If you enjoy hiting the snooze button at least once before getting out of bed, here’s a good reason to keep doing it. In a new study, people consumed fewer calories when they extended their sleep time by an hour. The latest researcher contributes to bulk of good science showing proper sleep is incredibly beneficial to your health — and even an extra 60 minutes can pay off.
What’s new — The latest research, published last week in JAMA Internal Medicine, found that participants who prolonged their sleep durations through personalized sleep consultation reduced their daily caloric intake by about 270 calories, compared with a control group that continued their usual sleep habits.
The participants didn’t change what they ate, nor did they alter their exercise routines. By design, the only change was sleep.
“[The results have] huge implications, I think, for weight loss programs or weight maintenance programs,” Esra Tasali, lead author of the study and the director of the Sleep Research Center at the University of Chicago tells Inverse.
Science in Action — Researchers at the University of Chicago recruited 80 adults, all with body mass indexes between 25 and 29.9, the “overweight” range of the Body Mass Index scale (though recent research shows BMI alone is likely not a good indicator of health) and under-rested by CDC standards.
Participants also had to sleep on average for less than 6.5 hours per night (the recommended amount for adults in the U.S. is about 7 hours) consistently for 6 months at least.
After two weeks, the 80 participants, aged 21 to 40, were divided into two groups. One came into the lab and the researchers and a sleep physician gave them personalized advice on how to improve their sleep. “[We] took into consideration people’s social obligations, work schedules, family situation, even their pets and children,” says Tasali.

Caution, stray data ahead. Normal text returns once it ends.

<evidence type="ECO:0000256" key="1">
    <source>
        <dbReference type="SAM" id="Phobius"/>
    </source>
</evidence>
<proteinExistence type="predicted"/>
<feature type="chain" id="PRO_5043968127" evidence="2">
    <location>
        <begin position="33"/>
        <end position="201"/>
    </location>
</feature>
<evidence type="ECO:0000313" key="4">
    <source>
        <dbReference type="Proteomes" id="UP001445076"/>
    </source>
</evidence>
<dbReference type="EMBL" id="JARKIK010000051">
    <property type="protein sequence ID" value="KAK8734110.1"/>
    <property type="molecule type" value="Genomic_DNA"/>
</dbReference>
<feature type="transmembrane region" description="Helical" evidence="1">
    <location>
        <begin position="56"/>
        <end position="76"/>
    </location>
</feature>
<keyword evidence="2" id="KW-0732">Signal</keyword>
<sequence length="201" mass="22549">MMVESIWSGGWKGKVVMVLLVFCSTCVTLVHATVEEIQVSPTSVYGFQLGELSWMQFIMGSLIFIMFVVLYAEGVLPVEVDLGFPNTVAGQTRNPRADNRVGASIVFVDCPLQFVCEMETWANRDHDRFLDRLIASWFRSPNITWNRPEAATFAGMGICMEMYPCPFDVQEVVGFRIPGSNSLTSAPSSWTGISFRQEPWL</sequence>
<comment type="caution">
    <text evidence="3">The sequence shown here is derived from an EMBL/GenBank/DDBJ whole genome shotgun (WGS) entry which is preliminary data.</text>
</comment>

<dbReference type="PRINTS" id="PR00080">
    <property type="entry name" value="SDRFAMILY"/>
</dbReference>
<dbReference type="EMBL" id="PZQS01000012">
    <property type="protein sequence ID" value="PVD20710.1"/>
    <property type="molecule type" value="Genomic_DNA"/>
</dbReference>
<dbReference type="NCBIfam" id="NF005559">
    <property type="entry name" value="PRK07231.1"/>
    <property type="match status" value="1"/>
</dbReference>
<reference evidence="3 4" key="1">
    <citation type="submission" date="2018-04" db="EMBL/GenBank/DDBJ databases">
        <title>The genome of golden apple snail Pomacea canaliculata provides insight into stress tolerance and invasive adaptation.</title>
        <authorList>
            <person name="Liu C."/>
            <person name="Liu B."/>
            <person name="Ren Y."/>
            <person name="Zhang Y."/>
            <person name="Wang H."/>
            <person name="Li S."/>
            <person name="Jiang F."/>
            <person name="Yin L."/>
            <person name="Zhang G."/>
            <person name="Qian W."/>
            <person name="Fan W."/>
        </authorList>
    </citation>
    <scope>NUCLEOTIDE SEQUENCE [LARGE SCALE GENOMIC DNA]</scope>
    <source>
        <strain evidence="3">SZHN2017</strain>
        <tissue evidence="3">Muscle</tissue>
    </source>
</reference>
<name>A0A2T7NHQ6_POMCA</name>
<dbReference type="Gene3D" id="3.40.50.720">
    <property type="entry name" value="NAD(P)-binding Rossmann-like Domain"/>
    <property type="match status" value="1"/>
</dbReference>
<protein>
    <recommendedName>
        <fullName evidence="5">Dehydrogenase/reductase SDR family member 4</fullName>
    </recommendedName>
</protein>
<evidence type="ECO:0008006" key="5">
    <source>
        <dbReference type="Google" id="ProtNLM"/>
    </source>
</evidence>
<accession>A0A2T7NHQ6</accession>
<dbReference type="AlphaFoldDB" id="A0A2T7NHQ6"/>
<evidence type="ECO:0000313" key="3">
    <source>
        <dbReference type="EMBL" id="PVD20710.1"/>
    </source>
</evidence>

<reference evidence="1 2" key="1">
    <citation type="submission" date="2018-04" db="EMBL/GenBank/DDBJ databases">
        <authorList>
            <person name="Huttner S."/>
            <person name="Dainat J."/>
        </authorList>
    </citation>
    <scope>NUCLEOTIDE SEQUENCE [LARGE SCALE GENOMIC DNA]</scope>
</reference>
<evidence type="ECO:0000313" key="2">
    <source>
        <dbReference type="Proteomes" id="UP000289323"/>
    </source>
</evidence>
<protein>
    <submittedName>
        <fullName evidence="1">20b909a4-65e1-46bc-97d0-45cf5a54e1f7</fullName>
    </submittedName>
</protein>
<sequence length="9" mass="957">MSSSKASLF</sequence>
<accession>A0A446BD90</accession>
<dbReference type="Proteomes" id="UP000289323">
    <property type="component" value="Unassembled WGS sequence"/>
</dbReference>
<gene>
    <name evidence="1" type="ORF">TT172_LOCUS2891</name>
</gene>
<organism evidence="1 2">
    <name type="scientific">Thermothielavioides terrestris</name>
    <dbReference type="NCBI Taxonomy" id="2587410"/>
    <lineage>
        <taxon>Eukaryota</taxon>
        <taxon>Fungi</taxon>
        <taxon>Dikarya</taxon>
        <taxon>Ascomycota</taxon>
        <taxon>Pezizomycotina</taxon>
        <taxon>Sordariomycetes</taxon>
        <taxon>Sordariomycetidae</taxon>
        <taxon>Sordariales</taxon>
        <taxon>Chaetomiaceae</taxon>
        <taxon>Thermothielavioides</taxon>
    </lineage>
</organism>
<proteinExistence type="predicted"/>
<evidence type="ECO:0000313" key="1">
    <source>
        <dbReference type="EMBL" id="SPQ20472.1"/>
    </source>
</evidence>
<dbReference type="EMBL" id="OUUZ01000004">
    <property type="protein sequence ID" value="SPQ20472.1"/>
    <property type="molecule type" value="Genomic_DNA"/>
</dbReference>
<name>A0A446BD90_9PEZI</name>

This lead to an average extension of 1.2 hours, or 72 minutes, on the sleep time of this intervention group over the next two weeks.
The second group, a control group, continued as they were. Their sleep habits stayed the same.
The researchers calculated the caloric intake of both groups by combining measurements of weight (done daily by the participants at home) and body composition (performed at the lab) with results from a doubly labelled water test. In this method, subjects drink water containing traceable isotopes. From tracking them in urine samples, researchers can measure metabolism.
On average, the participants who were sleeping more reduced their daily energy intake by approximately 270 calories a day and lost one pound throughout the four-week study.
Three participants in the sleep extension group decreased their caloric intake by more than 500 calories, one of them by more than 750.
Why it’s a hack — Certainly, one pound lost over a month is nothing to write home about, but the results are in line with previous research on the positive effect sleep has on our health.
Scientists have found several ways in which poor sleep disrupts appetite and metabolism. For instance, sleep has an effect on hormones, including two hunger-regulating ones: ghrelin, which the stomach releases to signal hunger to the brain, and leptin, which fat cells release to indicate fullness. Studies show that even after a single night of poor sleep, the body makes less ghrelin and more leptin.
As a result, people feel hungrier and eat more. One meta-analysis found that, on average, sleep-deprived people ate 385 more calories than those got a decent night’s rest.
One reason for all this could be that insufficient sleep negative affects one’s judgement, like it does many brain functions. But also, from an evolutionary psychology perspective, it makes sense that if one feels tired, the body will seek energy sources, by eating more food and/or food packed with fats and calories.
Beyond diet, poor sleep has a negative effect on resting metabolic rate, the rate at which the body burns calories without activity. Some scientists have theorized that sleep allows the metabolism to rest and self-regulate, just as it does the rest of the body.
How this affects longevity — A host of preexisting research links obesity with persistent poor sleep and excess body weight have been linked to a range of chronic health issues. Though its important to note that body weight alone, and BMI for that matter, is never the only factor, and the connections between body weight and health are still being untangled.
Its also key to point out that the treatment given to the treatment group in this study — personalized sleep consoling — is not be accessible to everyone.
However, the University of Chicago’s Tasali says that “without going to a health care provider,” people could “start thinking about their bedtime routines,” including the often-given piece of advice of ceasing use of cell phones and tablets before bed.
Hack score — Five out of ten ignored alarm clocks ⏰⏰⏰⏰⏰